As a result of the economic crisis, the demand for temp agency workers in the Netherlands was substantially lower in 2009 than in the previous year. The decrease was larger than in 2003, the last period of economic recession. Turnover in the employment agency branch was therefore also a lot lower than in 2008. The decrease did level out slightly in the last two quarters of 2009, however.
Turnover of employment agencies
Turnover shows swift decrease
Turnover in the Dutch employment agency branch was 11 percent lower in 2009 than in the previous year; in that year it rose every month. Turnover began to fall in the first quarter of 2009, but only by 3.6 percent. It started to slide quickly in the following quarter, however, with a decrease of nearly 14 percent. Unlike previous periods of economic recession, turnover fell to its deepest level quite quickly in 2009: in the second half of 2009 the decrease levelled out somewhat.
Agencies with more than 250 employed persons with higher and with lower turnover
Large agencies more sensitive to economy
The large companies in the employment agency sector are affected substantially more by developments in the economy than small businesses. This is because they often dispatch workers to sectors of the economy that themselves are sensitive to swings in the economy, such as the manufacturing industry. In 2006 and 2007, when economic growth was high, hardly any agencies employing 250 or more staff suffered turnover losses.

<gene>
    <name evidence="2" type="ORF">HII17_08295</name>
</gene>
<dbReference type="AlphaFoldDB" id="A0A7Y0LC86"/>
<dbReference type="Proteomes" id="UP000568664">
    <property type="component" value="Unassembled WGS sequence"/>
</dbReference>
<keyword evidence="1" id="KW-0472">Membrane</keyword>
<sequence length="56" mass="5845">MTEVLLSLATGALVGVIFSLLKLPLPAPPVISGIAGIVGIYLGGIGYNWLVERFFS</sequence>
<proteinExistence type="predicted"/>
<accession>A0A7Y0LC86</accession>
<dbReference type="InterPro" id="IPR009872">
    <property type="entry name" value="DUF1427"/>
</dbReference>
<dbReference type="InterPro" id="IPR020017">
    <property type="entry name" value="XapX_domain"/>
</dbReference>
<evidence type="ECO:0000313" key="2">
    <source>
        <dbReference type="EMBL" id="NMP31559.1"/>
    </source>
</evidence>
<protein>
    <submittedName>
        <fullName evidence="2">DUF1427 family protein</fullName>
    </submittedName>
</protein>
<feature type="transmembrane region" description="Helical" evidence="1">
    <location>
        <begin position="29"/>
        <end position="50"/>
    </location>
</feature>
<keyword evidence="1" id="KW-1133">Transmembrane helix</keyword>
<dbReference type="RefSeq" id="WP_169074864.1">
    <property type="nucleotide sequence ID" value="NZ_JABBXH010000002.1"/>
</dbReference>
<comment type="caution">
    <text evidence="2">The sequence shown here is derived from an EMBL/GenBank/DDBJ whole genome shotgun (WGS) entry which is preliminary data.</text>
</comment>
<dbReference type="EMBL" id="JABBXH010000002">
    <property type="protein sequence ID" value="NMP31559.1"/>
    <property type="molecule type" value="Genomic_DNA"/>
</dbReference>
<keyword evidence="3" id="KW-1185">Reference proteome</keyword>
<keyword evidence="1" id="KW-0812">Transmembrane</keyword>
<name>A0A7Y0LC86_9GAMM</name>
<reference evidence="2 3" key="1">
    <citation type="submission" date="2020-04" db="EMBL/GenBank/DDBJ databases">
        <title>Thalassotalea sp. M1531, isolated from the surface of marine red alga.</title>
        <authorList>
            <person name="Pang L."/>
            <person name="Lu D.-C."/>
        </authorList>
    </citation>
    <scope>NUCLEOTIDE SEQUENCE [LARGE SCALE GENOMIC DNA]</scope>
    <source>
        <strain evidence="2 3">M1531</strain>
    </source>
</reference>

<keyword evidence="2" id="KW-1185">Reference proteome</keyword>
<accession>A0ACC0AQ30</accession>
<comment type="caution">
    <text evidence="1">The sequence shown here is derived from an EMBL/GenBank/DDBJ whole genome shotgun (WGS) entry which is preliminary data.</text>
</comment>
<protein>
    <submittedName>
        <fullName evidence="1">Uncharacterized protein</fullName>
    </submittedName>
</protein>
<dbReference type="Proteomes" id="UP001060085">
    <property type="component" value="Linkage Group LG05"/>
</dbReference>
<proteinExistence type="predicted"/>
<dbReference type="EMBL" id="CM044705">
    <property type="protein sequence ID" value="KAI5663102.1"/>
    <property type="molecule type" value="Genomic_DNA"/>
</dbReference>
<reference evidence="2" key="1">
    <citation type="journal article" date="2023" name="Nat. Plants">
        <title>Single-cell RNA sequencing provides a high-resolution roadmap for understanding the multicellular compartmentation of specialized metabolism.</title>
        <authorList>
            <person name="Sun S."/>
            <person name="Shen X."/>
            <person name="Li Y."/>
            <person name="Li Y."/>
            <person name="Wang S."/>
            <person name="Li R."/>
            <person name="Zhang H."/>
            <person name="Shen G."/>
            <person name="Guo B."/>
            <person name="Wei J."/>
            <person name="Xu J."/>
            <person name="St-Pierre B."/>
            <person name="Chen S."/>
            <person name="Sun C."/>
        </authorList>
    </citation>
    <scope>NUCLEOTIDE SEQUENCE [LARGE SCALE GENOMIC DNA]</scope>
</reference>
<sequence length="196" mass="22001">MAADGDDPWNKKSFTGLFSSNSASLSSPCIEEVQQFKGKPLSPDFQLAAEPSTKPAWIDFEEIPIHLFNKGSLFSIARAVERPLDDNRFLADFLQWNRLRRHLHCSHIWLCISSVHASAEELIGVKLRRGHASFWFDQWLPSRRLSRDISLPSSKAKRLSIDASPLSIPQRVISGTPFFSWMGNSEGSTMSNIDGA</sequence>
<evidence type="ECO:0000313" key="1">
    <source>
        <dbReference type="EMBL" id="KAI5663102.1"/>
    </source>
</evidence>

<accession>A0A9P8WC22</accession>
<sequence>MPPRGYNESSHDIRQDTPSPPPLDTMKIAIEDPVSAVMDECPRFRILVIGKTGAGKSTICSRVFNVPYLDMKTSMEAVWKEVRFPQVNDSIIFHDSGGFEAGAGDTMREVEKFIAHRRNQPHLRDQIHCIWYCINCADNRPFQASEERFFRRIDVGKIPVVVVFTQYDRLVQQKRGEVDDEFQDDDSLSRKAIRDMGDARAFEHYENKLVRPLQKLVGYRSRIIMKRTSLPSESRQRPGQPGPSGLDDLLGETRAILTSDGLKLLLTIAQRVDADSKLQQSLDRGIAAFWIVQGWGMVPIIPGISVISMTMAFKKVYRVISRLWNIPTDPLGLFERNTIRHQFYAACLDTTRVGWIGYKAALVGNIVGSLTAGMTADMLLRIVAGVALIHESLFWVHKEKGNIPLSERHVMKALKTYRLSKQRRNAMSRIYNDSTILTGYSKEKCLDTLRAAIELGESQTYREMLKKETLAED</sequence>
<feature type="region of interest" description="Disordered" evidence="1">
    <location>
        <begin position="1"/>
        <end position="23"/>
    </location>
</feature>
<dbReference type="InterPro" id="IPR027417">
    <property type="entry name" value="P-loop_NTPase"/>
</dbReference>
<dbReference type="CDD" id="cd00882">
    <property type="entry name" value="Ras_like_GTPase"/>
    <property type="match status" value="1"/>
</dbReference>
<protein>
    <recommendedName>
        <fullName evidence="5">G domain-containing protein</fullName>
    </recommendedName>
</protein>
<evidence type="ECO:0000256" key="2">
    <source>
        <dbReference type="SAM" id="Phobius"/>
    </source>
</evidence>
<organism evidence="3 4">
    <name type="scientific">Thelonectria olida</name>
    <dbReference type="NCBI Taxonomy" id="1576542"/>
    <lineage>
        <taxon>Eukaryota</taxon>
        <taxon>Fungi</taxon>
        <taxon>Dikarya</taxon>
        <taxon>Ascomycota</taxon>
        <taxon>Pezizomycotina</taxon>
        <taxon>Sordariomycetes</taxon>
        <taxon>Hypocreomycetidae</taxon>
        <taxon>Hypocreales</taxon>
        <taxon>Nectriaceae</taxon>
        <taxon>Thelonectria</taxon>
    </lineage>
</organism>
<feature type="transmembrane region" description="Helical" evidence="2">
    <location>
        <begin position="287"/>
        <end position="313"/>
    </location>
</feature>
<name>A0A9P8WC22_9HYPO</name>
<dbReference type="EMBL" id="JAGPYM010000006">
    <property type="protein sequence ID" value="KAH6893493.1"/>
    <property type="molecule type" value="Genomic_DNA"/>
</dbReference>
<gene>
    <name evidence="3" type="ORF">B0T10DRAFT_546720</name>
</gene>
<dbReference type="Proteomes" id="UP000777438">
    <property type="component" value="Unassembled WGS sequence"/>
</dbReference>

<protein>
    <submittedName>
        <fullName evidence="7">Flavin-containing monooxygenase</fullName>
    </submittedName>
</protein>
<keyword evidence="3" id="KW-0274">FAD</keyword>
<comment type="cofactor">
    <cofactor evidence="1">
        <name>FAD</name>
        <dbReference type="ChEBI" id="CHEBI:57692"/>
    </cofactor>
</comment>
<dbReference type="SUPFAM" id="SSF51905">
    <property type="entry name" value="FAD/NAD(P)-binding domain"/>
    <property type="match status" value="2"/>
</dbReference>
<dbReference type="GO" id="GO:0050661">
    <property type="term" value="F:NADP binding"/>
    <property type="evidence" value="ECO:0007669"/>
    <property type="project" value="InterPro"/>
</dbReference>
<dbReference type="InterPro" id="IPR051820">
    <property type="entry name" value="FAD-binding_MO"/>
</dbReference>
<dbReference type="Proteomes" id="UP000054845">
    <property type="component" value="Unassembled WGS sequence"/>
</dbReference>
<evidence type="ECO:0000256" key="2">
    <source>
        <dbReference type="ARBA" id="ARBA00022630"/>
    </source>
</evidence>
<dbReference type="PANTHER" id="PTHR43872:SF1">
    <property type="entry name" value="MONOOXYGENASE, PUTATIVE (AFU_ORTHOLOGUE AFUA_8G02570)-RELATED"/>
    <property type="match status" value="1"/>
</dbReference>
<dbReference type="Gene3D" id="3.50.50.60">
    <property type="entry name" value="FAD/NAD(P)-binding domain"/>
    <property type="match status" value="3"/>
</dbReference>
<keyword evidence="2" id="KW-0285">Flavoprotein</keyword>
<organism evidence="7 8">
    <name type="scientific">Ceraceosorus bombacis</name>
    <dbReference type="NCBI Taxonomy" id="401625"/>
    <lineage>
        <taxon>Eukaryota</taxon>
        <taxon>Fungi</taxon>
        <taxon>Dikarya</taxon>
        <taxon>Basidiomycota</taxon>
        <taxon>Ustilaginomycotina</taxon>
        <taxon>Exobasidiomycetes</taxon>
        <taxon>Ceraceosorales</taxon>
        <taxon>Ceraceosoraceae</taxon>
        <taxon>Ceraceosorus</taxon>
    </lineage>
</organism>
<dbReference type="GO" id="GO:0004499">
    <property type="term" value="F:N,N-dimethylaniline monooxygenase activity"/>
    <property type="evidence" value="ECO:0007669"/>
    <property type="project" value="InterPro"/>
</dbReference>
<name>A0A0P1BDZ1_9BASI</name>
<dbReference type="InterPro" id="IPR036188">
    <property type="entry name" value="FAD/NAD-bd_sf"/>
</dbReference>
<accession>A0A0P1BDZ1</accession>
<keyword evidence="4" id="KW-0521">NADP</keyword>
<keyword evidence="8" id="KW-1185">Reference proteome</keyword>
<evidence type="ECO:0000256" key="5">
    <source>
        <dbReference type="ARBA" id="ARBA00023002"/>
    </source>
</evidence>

Since the fourth quarter of 2008, the number of companies with a lower turnover has risen considerably, however. More than 80 percent of these agencies had a lower turnover in the third quarter of 2009, although this number stabilised somewhat in the fourth quarter.
Hours worked by temp agency workers
Fall in demand for temp workers started earlier
The number of hours worked by temp workers (stage A) was about 16 percent lower in 2009 than in 2008. The decrease started in the third quarter of 2008. The number of hours in stages B and C did continue to rise in the next few quarters. This is quite usual following a long period of economic growth: the economic situation is then still positive enough for companies to keep stage B and C workers. In the second quarter of 2009, the number of these hours also fell for the first time compared with twelve months previously.
Paul Ras and Ralph Wijnen
See also Economic Monitor, Decline in number of temp hours levels off